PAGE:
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University of Waterloo

1. James, Lesley. Mass Transfer Mechanisms during the Solvent Recovery of Heavy Oil.

Degree: 2009, University of Waterloo

Canada has the second largest proven oil reserves next to Saudi Arabia which is mostly located in Alberta and Saskatchewan but is unconventional heavy oil and bitumen. The tar sands are found at the surface and are mined, yet 80% of the 173 billion barrels of heavy oil and bitumen exist in-situ according to the Canadian Association of Petroleum Producers (CAPP). Two factors inhibit the economic extraction and processing of Canadian heavy oil; its enormous viscosity ranging from 1000 to over 1 million mPa.s and the asphaltene content (high molecular weight molecules containing heavy metals and sulphur). Heavy oil and bitumen were only included in the reserves estimates through the efforts of Canadian enhanced oil recovery (EOR) research. Viscosity reduction is the one common element of in-situ methods of heavy oil recovery with the exception of cold production. Currently, steam assisted gravity drainage (SAGD) and cyclic steam stimulation (CSS) are being used commercially in the field where the oil’s viscosity is reduced by injecting steam. Thermal methods are energy intensive requiring vast volumes of water such that any improvement would be beneficial. Solvent extraction is one alternative requiring no water, the solvent is recoverable and reusable, and depending on the mode of operation the heavy oil is upgraded in-situ. Vapour Extraction (VAPEX) and enhanced solvent extraction (N-SolvTM) are two such methods. VAPEX and N-Solv reduce the bitumen’s viscosity via mass transfer and a combination of mass and heat transfer, respectively. A light hydrocarbon solvent (instead of steam) is injected into an upper horizontal well where the solvent mixes with the heavy oil, reduces its viscosity and allows the oil to drain under gravity to a bottom production well. The idea of using solvents for heavy oil extraction has been around since the 1970s and both VAPEX and N-Solv are patented processes. However, there is still much to be learned about how these processes physically work. Research to date has focused on varying system parameters (including model dimensions, permeability, heavy oil viscosity, solvent type and injection rate, etc.) to observe the effect on oil production from laboratory scale models. Based on an early mass balance model by Butler and Mokrys (1989) and an improvement by Das (1995), molecular diffusion alone cannot account for the produced oil rates observed from laboratory models. Until recently, very little progress had been made towards qualifying and quantifying the mass transfer mechanisms with the exception of the diffusivity of light hydrocarbons in heavy oil. Mass transfer can only be by diffusion and convection. Differentiating and quantifying the contribution of each is complex due to the nature and viscosity of the oil. The goal of this thesis is to investigate the mass transfer mechanisms during the solvent recovery of heavy oil. Quantifying the diffusion of light hydrocarbon solvents has been an active topic of research with limited success since the mid 1990’s. …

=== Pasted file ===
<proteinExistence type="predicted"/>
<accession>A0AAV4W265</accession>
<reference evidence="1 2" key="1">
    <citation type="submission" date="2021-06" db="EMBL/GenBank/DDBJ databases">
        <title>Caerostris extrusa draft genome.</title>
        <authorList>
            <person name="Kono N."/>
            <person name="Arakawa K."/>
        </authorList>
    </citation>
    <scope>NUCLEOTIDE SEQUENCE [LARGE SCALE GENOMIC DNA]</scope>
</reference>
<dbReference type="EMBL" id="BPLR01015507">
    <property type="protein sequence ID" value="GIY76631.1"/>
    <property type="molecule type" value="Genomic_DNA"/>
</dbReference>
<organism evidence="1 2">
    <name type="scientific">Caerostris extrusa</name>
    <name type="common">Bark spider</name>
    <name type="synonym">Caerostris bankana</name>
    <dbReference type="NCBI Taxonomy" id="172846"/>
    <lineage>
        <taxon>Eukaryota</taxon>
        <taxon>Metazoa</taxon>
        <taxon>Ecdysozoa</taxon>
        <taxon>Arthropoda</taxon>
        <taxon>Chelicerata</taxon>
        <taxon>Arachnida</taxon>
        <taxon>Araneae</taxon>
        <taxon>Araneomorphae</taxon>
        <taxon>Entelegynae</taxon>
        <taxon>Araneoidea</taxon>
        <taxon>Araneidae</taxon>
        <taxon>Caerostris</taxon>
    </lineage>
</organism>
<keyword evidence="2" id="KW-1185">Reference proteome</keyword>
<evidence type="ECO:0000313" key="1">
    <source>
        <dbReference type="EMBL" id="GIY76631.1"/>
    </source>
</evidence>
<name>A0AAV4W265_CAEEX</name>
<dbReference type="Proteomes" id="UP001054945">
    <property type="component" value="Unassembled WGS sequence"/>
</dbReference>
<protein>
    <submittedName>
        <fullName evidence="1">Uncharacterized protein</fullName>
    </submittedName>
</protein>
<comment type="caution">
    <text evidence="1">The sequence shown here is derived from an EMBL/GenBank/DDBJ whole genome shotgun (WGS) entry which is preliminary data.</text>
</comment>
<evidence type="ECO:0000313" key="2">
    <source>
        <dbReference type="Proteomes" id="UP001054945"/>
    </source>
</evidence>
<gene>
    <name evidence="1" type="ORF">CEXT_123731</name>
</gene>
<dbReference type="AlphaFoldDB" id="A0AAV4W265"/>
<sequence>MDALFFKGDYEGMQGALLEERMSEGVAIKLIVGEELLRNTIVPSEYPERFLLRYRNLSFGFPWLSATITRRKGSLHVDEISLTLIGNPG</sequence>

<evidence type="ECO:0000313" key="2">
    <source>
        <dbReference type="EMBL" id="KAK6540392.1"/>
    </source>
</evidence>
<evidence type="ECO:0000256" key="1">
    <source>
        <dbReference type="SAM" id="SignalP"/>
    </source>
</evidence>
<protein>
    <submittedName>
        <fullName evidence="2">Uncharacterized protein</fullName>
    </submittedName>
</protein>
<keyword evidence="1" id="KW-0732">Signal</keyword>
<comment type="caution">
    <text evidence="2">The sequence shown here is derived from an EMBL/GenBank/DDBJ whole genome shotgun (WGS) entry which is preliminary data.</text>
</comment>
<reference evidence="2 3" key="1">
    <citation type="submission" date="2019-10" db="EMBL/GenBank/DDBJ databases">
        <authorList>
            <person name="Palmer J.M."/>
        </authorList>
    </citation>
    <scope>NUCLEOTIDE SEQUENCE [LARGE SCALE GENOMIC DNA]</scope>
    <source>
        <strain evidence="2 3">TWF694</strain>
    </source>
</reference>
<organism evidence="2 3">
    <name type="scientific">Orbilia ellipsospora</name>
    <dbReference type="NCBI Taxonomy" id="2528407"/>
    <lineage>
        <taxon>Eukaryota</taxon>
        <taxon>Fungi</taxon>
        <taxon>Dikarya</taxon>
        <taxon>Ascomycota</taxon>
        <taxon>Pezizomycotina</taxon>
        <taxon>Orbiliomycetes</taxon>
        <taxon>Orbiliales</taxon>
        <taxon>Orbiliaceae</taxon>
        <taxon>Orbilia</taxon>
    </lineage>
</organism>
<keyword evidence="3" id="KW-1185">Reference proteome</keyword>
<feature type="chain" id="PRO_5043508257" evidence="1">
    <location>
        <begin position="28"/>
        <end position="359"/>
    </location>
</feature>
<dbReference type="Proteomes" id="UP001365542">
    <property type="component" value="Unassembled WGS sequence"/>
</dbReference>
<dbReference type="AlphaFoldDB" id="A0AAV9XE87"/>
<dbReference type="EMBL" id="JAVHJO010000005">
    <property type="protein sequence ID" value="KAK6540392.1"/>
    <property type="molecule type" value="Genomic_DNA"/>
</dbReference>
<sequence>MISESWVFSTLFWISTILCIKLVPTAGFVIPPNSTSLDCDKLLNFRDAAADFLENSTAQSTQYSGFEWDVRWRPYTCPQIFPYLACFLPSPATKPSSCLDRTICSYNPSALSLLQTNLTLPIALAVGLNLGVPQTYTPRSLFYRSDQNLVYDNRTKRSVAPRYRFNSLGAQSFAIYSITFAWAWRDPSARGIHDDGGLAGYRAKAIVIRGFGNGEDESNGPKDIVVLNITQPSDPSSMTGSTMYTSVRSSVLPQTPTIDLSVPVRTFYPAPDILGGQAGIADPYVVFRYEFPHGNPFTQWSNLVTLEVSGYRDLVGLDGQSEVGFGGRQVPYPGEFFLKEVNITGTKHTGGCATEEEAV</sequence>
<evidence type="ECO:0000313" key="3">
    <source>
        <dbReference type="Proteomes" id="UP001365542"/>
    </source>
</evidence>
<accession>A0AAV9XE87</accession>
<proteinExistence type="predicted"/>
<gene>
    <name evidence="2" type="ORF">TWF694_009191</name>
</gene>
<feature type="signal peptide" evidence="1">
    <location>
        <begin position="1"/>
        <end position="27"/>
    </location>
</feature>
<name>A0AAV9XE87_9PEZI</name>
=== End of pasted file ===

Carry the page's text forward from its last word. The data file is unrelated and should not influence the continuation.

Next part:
Subjects/Keywords: heavy oil; bitumen; tar sands; solvent recovery; enhanced oil recovery; solvent aided extraction; VAPEX; vapour extraction; vapor extraction; N-Solv; condensing solvent recovery

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APA · Chicago · MLA · Vancouver · CSE | Export to Zotero / EndNote / Reference Manager

APA (6th Edition):

James, L. (2009). Mass Transfer Mechanisms during the Solvent Recovery of Heavy Oil. (Thesis). University of Waterloo. Retrieved from http://hdl.handle.net/10012/4478

Note: this citation may be lacking information needed for this citation format:
Not specified: Masters Thesis or Doctoral Dissertation

Chicago Manual of Style (16th Edition):

James, Lesley. “Mass Transfer Mechanisms during the Solvent Recovery of Heavy Oil.” 2009. Thesis, University of Waterloo. Accessed September 23, 2019. http://hdl.handle.net/10012/4478.

Note: this citation may be lacking information needed for this citation format:
Not specified: Masters Thesis or Doctoral Dissertation

MLA Handbook (7th Edition):

James, Lesley. “Mass Transfer Mechanisms during the Solvent Recovery of Heavy Oil.” 2009. Web. 23 Sep 2019.

Vancouver:

James L. Mass Transfer Mechanisms during the Solvent Recovery of Heavy Oil. [Internet] [Thesis]. University of Waterloo; 2009. [cited 2019 Sep 23]. Available from: http://hdl.handle.net/10012/4478.

Note: this citation may be lacking information needed for this citation format:
Not specified: Masters Thesis or Doctoral Dissertation

Council of Science Editors:

James L. Mass Transfer Mechanisms during the Solvent Recovery of Heavy Oil. [Thesis]. University of Waterloo; 2009. Available from: http://hdl.handle.net/10012/4478

Note: this citation may be lacking information needed for this citation format:
Not specified: Masters Thesis or Doctoral Dissertation

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